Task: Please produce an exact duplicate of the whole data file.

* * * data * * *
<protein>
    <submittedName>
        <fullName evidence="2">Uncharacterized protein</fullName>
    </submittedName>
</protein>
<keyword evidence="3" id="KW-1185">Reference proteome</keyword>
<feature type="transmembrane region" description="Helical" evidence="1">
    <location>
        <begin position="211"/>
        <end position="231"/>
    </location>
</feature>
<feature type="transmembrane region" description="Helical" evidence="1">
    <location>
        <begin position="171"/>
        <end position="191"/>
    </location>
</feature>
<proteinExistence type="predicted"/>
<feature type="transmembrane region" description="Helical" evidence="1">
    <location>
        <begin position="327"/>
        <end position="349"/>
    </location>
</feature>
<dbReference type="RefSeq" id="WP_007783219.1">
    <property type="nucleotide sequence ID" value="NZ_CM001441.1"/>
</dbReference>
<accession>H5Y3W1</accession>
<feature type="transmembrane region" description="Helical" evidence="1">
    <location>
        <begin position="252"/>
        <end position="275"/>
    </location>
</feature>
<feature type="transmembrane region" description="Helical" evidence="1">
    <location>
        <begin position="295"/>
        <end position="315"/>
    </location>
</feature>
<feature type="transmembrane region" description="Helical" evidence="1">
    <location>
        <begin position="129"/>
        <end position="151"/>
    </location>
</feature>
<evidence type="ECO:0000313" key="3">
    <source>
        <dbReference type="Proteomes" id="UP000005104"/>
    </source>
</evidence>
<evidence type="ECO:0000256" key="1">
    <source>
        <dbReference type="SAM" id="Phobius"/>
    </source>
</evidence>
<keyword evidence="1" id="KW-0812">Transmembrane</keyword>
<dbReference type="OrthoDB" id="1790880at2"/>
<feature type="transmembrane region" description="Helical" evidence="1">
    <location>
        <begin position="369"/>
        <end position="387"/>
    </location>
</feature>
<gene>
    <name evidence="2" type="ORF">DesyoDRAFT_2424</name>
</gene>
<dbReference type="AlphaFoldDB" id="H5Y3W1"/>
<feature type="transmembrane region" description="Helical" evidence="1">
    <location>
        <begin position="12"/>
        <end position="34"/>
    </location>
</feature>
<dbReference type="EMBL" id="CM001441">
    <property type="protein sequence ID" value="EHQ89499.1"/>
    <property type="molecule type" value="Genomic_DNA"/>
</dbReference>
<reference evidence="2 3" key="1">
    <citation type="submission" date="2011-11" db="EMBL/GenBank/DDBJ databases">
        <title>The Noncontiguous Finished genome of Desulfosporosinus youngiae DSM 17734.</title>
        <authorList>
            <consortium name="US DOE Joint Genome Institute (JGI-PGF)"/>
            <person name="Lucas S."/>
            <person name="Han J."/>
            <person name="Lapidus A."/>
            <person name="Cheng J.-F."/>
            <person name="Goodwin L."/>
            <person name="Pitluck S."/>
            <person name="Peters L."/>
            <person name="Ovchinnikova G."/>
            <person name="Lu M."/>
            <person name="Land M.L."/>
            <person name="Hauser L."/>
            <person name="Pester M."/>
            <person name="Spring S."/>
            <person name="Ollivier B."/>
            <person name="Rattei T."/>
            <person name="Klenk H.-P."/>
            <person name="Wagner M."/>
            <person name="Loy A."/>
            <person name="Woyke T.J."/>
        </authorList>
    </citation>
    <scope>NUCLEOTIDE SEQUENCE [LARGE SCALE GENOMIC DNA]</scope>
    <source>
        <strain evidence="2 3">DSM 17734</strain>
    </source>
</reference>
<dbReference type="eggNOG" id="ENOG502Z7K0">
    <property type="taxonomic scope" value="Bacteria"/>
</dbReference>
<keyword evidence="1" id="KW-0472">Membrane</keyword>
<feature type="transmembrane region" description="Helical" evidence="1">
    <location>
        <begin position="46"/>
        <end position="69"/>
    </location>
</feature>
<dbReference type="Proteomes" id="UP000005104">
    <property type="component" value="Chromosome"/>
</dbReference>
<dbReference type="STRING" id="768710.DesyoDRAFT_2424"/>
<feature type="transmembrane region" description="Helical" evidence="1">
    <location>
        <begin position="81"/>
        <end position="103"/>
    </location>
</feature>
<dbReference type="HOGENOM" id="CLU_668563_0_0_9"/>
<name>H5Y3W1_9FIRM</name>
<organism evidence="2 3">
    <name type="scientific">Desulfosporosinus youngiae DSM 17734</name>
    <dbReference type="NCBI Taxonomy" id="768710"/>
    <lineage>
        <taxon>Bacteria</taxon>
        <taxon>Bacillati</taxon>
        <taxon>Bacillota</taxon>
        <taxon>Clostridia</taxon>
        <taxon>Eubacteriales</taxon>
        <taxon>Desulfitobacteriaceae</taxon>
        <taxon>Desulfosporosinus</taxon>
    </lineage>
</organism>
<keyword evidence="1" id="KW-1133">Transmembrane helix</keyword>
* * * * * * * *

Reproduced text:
<protein>
    <submittedName>
        <fullName evidence="2">Uncharacterized protein</fullName>
    </submittedName>
</protein>
<keyword evidence="3" id="KW-1185">Reference proteome</keyword>
<feature type="transmembrane region" description="Helical" evidence="1">
    <location>
        <begin position="211"/>
        <end position="231"/>
    </location>
</feature>
<feature type="transmembrane region" description="Helical" evidence="1">
    <location>
        <begin position="171"/>
        <end position="191"/>
    </location>
</feature>
<proteinExistence type="predicted"/>
<feature type="transmembrane region" description="Helical" evidence="1">
    <location>
        <begin position="327"/>
        <end position="349"/>
    </location>
</feature>
<dbReference type="RefSeq" id="WP_007783219.1">
    <property type="nucleotide sequence ID" value="NZ_CM001441.1"/>
</dbReference>
<accession>H5Y3W1</accession>
<feature type="transmembrane region" description="Helical" evidence="1">
    <location>
        <begin position="252"/>
        <end position="275"/>
    </location>
</feature>
<feature type="transmembrane region" description="Helical" evidence="1">
    <location>
        <begin position="295"/>
        <end position="315"/>
    </location>
</feature>
<feature type="transmembrane region" description="Helical" evidence="1">
    <location>
        <begin position="129"/>
        <end position="151"/>
    </location>
</feature>
<evidence type="ECO:0000313" key="3">
    <source>
        <dbReference type="Proteomes" id="UP000005104"/>
    </source>
</evidence>
<evidence type="ECO:0000256" key="1">
    <source>
        <dbReference type="SAM" id="Phobius"/>
    </source>
</evidence>
<keyword evidence="1" id="KW-0812">Transmembrane</keyword>
<dbReference type="OrthoDB" id="1790880at2"/>
<feature type="transmembrane region" description="Helical" evidence="1">
    <location>
        <begin position="369"/>
        <end position="387"/>
    </location>
</feature>
<gene>
    <name evidence="2" type="ORF">DesyoDRAFT_2424</name>
</gene>
<dbReference type="AlphaFoldDB" id="H5Y3W1"/>
<feature type="transmembrane region" description="Helical" evidence="1">
    <location>
        <begin position="12"/>
        <end position="34"/>
    </location>
</feature>
<dbReference type="EMBL" id="CM001441">
    <property type="protein sequence ID" value="EHQ89499.1"/>
    <property type="molecule type" value="Genomic_DNA"/>
</dbReference>
<reference evidence="2 3" key="1">
    <citation type="submission" date="2011-11" db="EMBL/GenBank/DDBJ databases">
        <title>The Noncontiguous Finished genome of Desulfosporosinus youngiae DSM 17734.</title>
        <authorList>
            <consortium name="US DOE Joint Genome Institute (JGI-PGF)"/>
            <person name="Lucas S."/>
            <person name="Han J."/>
            <person name="Lapidus A."/>
            <person name="Cheng J.-F."/>
            <person name="Goodwin L."/>
            <person name="Pitluck S."/>
            <person name="Peters L."/>
            <person name="Ovchinnikova G."/>
            <person name="Lu M."/>
            <person name="Land M.L."/>
            <person name="Hauser L."/>
            <person name="Pester M."/>
            <person name="Spring S."/>
            <person name="Ollivier B."/>
            <person name="Rattei T."/>
            <person name="Klenk H.-P."/>
            <person name="Wagner M."/>
            <person name="Loy A."/>
            <person name="Woyke T.J."/>
        </authorList>
    </citation>
    <scope>NUCLEOTIDE SEQUENCE [LARGE SCALE GENOMIC DNA]</scope>
    <source>
        <strain evidence="2 3">DSM 17734</strain>
    </source>
</reference>
<dbReference type="eggNOG" id="ENOG502Z7K0">
    <property type="taxonomic scope" value="Bacteria"/>
</dbReference>
<keyword evidence="1" id="KW-0472">Membrane</keyword>
<feature type="transmembrane region" description="Helical" evidence="1">
    <location>
        <begin position="46"/>
        <end position="69"/>
    </location>
</feature>
<dbReference type="Proteomes" id="UP000005104">
    <property type="component" value="Chromosome"/>
</dbReference>
<dbReference type="STRING" id="768710.DesyoDRAFT_2424"/>
<feature type="transmembrane region" description="Helical" evidence="1">
    <location>
        <begin position="81"/>
        <end position="103"/>
    </location>
</feature>
<dbReference type="HOGENOM" id="CLU_668563_0_0_9"/>
<name>H5Y3W1_9FIRM</name>
<organism evidence="2 3">
    <name type="scientific">Desulfosporosinus youngiae DSM 17734</name>
    <dbReference type="NCBI Taxonomy" id="768710"/>
    <lineage>
        <taxon>Bacteria</taxon>
        <taxon>Bacillati</taxon>
        <taxon>Bacillota</taxon>
        <taxon>Clostridia</taxon>
        <taxon>Eubacteriales</taxon>
        <taxon>Desulfitobacteriaceae</taxon>
        <taxon>Desulfosporosinus</taxon>
    </lineage>
</organism>
<keyword evidence="1" id="KW-1133">Transmembrane helix</keyword>